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  • LPC interpolation by approximation of the sample autocorrelation function

    Page(s): 569 - 573
    Save to Project icon | Request Permissions | Click to expandQuick Abstract | PDF file iconPDF (92 KB)  

    Conventionally, the energy of analysis frames is not taken into account for linear prediction (LPC) interpolation. Incorporating the frame energy improves the subjective quality of interpolation, but increases the spectral distortion (SP). The main reason for this discrepancy is that the outliers are increased in low energy parts of segments with rapid changes in energy. The energy is most naturally combined with a normalized autocorrelation representation View full abstract»

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  • A general joint additive and convolutive bias compensation approach applied to noisy Lombard speech recognition

    Page(s): 524 - 538
    Save to Project icon | Request Permissions | Click to expandQuick Abstract | PDF file iconPDF (388 KB)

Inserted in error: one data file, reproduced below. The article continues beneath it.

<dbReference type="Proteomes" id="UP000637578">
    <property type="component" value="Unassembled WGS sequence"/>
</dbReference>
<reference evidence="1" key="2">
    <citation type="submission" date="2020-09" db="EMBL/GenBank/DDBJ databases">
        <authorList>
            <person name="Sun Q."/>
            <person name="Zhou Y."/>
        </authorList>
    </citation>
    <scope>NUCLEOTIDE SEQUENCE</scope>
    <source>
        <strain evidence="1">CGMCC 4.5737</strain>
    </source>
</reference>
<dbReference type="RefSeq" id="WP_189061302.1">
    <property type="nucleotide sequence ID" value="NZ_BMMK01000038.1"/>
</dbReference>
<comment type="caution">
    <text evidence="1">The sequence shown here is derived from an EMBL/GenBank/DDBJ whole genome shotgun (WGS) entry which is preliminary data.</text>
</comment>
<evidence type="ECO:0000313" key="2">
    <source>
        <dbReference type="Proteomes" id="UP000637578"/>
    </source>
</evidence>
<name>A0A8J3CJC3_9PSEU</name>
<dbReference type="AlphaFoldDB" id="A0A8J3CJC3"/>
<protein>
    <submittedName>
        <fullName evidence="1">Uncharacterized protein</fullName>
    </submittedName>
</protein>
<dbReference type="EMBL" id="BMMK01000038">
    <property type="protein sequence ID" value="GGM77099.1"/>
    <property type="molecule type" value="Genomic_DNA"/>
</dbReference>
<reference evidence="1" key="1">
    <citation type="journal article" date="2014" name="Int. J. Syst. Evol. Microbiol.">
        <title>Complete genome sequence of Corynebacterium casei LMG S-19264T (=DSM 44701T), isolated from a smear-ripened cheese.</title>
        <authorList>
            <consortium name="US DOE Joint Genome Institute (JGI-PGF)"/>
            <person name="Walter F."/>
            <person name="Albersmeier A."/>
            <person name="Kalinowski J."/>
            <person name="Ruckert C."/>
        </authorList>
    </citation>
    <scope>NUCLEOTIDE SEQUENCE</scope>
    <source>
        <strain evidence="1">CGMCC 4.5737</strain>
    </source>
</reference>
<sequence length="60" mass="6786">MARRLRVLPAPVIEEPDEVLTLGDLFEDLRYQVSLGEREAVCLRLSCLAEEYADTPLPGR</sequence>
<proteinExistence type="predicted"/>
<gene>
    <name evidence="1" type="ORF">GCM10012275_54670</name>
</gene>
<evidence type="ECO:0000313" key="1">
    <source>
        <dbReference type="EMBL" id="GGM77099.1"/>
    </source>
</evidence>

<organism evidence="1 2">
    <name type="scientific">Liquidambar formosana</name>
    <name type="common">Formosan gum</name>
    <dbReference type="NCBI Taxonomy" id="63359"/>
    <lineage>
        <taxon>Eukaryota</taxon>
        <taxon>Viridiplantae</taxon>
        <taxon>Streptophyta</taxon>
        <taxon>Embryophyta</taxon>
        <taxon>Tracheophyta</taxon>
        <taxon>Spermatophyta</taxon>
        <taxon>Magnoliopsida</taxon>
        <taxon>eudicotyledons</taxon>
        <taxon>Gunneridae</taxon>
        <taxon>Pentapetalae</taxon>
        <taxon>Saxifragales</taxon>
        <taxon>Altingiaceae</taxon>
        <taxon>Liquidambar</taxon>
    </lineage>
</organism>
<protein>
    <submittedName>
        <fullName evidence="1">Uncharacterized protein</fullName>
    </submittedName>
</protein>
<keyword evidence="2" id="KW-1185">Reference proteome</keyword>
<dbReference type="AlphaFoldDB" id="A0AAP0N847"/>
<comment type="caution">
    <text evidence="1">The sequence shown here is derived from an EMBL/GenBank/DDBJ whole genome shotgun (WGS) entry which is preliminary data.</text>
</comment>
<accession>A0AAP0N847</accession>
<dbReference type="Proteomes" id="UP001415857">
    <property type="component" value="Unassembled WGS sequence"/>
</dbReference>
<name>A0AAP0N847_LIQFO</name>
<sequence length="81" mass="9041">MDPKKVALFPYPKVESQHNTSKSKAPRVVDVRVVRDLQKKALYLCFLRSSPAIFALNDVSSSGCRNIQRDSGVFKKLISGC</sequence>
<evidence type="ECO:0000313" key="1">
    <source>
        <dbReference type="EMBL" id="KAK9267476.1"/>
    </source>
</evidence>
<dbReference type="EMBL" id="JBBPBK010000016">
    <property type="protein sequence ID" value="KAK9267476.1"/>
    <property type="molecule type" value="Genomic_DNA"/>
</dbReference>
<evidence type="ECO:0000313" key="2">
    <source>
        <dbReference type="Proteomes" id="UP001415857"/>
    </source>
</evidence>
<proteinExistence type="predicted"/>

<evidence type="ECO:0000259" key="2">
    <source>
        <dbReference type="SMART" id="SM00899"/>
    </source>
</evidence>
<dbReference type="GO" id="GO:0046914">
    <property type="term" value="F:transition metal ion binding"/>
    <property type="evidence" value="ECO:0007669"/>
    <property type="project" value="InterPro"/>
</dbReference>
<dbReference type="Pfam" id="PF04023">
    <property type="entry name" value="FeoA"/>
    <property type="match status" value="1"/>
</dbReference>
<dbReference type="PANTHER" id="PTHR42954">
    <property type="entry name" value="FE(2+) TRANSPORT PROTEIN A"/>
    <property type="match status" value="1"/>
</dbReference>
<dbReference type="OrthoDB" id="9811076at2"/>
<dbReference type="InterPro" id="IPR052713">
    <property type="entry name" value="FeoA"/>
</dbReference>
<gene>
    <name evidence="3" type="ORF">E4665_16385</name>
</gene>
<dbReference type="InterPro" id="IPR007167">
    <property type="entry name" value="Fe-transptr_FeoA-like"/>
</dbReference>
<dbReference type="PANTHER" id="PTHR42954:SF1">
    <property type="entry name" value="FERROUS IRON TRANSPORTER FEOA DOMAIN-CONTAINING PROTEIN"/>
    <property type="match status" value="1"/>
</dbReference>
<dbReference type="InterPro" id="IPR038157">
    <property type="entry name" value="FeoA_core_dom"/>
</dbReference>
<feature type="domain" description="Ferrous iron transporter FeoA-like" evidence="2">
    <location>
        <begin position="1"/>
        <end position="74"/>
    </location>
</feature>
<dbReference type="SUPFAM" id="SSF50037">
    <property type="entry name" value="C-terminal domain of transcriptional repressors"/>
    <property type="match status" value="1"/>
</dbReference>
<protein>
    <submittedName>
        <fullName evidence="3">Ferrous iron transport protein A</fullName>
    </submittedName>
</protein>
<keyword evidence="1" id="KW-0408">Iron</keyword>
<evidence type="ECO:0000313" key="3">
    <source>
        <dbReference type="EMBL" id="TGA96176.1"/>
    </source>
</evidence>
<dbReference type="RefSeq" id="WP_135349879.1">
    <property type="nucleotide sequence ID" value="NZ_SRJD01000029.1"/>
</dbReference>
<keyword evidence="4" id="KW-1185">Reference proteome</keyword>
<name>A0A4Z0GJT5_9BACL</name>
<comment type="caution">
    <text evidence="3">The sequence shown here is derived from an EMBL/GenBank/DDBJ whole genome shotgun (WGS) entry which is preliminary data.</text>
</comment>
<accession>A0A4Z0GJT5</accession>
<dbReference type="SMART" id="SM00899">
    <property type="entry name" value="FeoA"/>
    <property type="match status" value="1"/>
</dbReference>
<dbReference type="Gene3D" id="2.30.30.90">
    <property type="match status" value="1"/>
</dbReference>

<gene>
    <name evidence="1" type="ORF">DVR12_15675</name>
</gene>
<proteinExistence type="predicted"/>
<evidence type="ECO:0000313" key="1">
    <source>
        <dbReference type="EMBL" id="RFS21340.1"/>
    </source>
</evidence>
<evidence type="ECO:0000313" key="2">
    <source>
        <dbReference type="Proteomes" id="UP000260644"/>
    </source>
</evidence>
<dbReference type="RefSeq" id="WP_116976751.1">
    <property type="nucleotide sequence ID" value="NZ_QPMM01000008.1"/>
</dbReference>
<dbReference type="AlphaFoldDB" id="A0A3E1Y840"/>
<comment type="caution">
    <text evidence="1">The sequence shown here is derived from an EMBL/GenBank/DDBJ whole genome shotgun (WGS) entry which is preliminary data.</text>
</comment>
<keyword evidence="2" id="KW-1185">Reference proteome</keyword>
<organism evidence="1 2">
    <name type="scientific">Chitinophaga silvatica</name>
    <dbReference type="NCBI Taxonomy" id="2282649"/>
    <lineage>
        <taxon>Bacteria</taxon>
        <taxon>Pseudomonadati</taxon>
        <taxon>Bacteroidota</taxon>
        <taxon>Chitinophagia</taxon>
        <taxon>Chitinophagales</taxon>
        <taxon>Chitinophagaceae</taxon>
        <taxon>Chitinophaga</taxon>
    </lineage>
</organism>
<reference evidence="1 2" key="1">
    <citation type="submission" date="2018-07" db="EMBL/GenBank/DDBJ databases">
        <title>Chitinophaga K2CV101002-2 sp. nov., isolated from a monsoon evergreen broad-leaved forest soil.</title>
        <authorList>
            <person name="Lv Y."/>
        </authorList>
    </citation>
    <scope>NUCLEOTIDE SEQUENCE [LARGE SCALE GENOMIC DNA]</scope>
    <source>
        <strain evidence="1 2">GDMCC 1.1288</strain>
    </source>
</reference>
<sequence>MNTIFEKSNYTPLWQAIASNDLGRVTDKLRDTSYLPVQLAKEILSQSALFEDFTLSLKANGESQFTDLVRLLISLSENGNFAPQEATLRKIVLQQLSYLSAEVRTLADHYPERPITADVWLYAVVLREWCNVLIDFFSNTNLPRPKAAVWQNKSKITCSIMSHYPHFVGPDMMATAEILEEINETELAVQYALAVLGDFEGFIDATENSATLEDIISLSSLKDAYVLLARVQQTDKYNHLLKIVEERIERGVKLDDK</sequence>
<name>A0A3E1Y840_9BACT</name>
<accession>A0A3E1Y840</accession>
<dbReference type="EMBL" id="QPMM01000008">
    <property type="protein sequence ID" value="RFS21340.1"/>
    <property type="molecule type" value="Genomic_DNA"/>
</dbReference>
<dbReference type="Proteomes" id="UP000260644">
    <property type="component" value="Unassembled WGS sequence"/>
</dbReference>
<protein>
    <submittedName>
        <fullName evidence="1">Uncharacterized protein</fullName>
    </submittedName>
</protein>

A unified approach to the acoustic mismatch problem is proposed. A maximum likelihood state-based additive bias compensation algorithm is developed for the continuous density hidden Markov model (CDHMM). Based on this technique, specific bias models in the mel cepstral and the linear spectral domains are presented. Among these models, a new polynomial trend bias model in the mel cepstral domain is derived, which proved effective for Lombard speech compensation. In addition, a joint estimation algorithm for additive and convolutive bias compensation is proposed. This algorithm is based on applying the expectation maximization (EM) technique in both above-mentioned domains, in conjunction with a parallel model combination (PMC) based transformation. The compensation of the dynamic (difference) coefficients in the proposed framework is also studied. The evaluation data base consists of a 21 confusable word vocabulary uttered by 24 speakers. Three mismatched versions of the data base are considered, i.e., Lombard speech, 15 dB noisy Lombard speech, and 5 dB noisy Lombard speech. The proposed techniques result in 50.9%, 74.6%, and 67.3% reduction in the performance difference between matched and uncompensated word error rates for the three mismatch conditions, respectively. When dynamic coefficients are considered the corresponding reductions are 46.8%, 72.4%, and 70.9% View full abstract»